Inbound and Outbound Sales are different approaches which should be understood by companies of all sizes.
The buying habits of clients are changing as shown by numerous statistics:
92% of buyers say they delete emails or voicemail messages when they come from someone that they do not know - A Sales Guy
On average decision makers consume 5 pieces of content before speaking to a sales rep - CMO Council
Only 29% of people want to talk to a salesperson to learn more about a product, while 62% will consult a search engine - HubSpot
Crazy figures, right? Traditional sales tactics are not as effective as they used to be and companies face a difficult decision; Adapt to inbound selling techniques or stick with outbound sales? Let’s therefore take a closer look at what these two terms actually entail.
Outbound is centred on the seller. It thrives on static pitches and depends heavily on cold-calling, bulk emails to purchased lists, commercials, printed advertisements and hard-selling to close deals, attempting to hold power over the entire buyer-seller process. Very popular back in the day but do these techniques still work? Did they ever actually work? Let’s take a look:
It’s much more difficult to interpret buying signals.
It’s more expensive. .....................................................
A more direct method of contact with potential clients.
|It’s much more difficult to interpret buying signals.|
|Greater reach for your sales material||
More ways to block or filter content means that many prospects will never even see or hear your sales pitch.
|Initially less time-consuming||Intrusive and interruptive style reduces customer success and satisfaction.|
|Wider reach can result in more leads||Less effective for gaining longstanding quality leads that will grow into reliable and satisfied long-term customers.|
|Unable to predict stages. Potentially lose leads simply because they were caught at the “wrong time” in the buyer's journey.|
Inbound is centered on the buyer. Research and valuable information is the key to inbound sales because, as Mark Roberge from HubSpot puts it, “it is much more about listening, diagnosing and prescribing” a potential client, than about “interrupting, pitching and closing” them. Leads are generated and sustained through educating potential clients with informative, useful and credible information, trying to understand buyer personas’ problems through their buyer's journey and working in conjunction with the marketing department through smarketing in order to evolve with changing consumer habits and needs.
You thus start the selling process with people who are already interested in your product or services.
Sounds great, right? But let’s take a closer look at the pros and cons before making any final decisions.
|It's very cost effective.||Initially more time consuming to create content, build up and generate good quality leads.|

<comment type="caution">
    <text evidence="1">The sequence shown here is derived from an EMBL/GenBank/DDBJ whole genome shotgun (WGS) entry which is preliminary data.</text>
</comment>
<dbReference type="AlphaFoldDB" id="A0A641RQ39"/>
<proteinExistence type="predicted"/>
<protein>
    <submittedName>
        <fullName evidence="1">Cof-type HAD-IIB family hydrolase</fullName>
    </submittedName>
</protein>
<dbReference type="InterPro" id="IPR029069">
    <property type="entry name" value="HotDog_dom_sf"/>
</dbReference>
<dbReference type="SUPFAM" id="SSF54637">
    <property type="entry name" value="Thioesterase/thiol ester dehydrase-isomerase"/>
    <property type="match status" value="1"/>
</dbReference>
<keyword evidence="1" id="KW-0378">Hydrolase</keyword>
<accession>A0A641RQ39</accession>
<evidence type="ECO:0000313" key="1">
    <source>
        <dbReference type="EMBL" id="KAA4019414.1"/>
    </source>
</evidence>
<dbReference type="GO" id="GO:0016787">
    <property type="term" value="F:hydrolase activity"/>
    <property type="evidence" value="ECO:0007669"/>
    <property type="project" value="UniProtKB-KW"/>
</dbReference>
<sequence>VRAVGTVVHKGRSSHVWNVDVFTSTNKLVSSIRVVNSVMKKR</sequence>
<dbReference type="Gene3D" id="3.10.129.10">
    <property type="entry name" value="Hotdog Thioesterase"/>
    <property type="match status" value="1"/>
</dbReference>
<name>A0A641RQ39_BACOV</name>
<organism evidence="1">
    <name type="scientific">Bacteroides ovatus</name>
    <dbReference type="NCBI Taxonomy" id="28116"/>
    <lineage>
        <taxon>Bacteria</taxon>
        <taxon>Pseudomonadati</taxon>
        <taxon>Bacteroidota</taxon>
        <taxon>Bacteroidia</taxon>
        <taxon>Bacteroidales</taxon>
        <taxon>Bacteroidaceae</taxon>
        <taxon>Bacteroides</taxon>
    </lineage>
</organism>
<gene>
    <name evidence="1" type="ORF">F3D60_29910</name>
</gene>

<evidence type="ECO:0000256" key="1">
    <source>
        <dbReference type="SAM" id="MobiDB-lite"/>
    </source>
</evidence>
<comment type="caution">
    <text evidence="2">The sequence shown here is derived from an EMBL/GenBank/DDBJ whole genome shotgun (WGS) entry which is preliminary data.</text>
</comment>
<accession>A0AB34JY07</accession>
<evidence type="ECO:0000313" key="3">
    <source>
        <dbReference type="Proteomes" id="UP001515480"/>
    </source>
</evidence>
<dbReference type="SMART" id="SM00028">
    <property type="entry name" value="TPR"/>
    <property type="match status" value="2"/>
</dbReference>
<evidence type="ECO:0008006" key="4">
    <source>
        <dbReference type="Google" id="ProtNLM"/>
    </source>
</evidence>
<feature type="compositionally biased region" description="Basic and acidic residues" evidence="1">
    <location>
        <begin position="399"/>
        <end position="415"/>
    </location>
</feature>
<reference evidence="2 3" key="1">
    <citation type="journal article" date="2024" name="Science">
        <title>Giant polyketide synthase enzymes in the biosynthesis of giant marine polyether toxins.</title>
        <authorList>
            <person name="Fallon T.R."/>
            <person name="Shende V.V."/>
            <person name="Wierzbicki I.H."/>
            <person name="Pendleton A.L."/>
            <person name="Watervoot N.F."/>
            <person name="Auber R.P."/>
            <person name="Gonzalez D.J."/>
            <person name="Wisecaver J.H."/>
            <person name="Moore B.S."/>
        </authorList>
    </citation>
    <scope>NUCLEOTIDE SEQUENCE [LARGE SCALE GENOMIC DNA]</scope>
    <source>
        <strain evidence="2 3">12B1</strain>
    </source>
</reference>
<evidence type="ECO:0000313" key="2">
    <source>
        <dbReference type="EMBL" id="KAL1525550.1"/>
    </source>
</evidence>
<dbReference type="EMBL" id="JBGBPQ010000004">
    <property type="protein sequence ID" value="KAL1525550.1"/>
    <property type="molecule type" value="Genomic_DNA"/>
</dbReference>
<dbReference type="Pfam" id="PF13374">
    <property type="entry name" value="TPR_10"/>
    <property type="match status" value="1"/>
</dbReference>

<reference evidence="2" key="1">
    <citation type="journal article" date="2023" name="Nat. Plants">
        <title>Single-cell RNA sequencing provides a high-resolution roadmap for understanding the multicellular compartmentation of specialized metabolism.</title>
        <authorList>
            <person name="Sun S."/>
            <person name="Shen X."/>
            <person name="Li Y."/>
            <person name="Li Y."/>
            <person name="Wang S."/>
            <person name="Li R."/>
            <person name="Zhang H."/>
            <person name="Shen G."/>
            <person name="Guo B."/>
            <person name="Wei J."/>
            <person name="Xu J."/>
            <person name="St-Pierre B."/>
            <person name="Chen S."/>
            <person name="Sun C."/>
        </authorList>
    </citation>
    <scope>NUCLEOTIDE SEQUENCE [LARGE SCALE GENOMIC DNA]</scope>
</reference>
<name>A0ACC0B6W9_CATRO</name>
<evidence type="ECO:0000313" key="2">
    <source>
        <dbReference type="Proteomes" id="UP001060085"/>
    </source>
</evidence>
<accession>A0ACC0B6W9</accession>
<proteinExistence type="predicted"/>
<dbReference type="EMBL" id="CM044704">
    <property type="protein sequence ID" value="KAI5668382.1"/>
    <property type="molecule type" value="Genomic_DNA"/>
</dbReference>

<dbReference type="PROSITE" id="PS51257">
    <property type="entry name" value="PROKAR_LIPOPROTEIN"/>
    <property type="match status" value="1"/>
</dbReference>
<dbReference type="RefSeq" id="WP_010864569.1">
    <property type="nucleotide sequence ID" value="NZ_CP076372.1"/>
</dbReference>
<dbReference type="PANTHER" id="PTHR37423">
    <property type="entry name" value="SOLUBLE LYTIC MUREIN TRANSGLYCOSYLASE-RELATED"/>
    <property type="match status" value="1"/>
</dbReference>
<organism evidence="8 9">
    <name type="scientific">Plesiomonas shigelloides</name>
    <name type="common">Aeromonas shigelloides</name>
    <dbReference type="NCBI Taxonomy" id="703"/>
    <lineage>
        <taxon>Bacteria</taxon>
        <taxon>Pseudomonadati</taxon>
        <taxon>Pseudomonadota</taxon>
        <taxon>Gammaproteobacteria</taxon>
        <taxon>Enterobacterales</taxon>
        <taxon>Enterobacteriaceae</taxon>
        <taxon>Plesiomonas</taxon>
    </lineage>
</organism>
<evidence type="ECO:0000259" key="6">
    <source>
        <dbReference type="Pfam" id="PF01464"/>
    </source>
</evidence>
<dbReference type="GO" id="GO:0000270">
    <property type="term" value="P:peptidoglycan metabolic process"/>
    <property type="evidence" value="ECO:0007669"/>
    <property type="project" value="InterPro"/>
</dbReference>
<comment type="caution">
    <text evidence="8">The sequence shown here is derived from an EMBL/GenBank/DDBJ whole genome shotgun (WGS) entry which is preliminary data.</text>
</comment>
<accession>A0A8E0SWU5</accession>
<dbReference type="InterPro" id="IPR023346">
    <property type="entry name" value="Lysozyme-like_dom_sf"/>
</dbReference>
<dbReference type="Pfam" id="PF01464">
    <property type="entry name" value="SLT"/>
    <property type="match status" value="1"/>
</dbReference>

|Quality leads are attracted through interesting and informative content that is tailored to the buyer's situation.||Producing good quality content requires a diverse workforce with different skill sets.|
|Leads are already interested in what you’re selling…if they weren’t, they wouldn’t have read your blog or attended your free consultation!||Your content may get lost before reaching your leads as you are relying on them to find it through your targeted approach|
|Less intrusive selling methods increase client success and ensure a more human touch to sales.||Without assessing web analytics effectively, which takes time and training to master, it is difficult to measure ROI.|
Trust and rapport are built with clients so they are more likely to be loyal and use your products or services again in the future. Long-term relationships are key!
|Research, buyer personas and keywords are key to building rapport and trust and ensuring content reaches lead but takes time and perseverance.|
Loyal customers become the gateway to new leads! A happy client shares their experiences and positively promotes your company to others.
So now we know the difference between the two. How do we decide which is the most effective? How does this information relate to your company? Do we need to choose one or the other?
One thing is certainly clear. In order to achieve customer success in sales, there has to be cohesion and unity in your workforce.
79% of marketing leads never convert to sales, citing lack of nurturing for poor performance - Marketo
Communication between the sales and marketing teams must be implemented and maintained in order to achieve success. After all, nurtured leads make larger purchases by a staggering 47%. If buyers feel they have been listened to and helped from the word go, things become much easier for the sales rep to close the deal with a happy client who feels they have been given the solution to their problem and been guided throughout the entirety of their buyer’s journey.
72.6% of salespeople who use social selling as part of their sales process outperform their sales peers, and exceed quotas 23% more often - A Sales Guy
So it seems that inbound sales techniques promote integrity and overall well-being for your company and your clients. Using the foundations of inbound marketing and sales within your company is undoubtedly fundamental to success in the forever changing buyer process. But that’s not to say that outbound sales is redundant either. A phone call to someone who has engaged with your content but not yet replied to a follow up email could be considered both outbound and inbound for example.
Ideally, mixing the two together in order to reach widespread recognition, whilst guiding and helping your clients through research and useful, valuable content, will inevitably lead you to the most success. What you do not want to do however is cold call someone without any research and context. Building rapport and trust takes time and energy. But it’s energy well worth investing!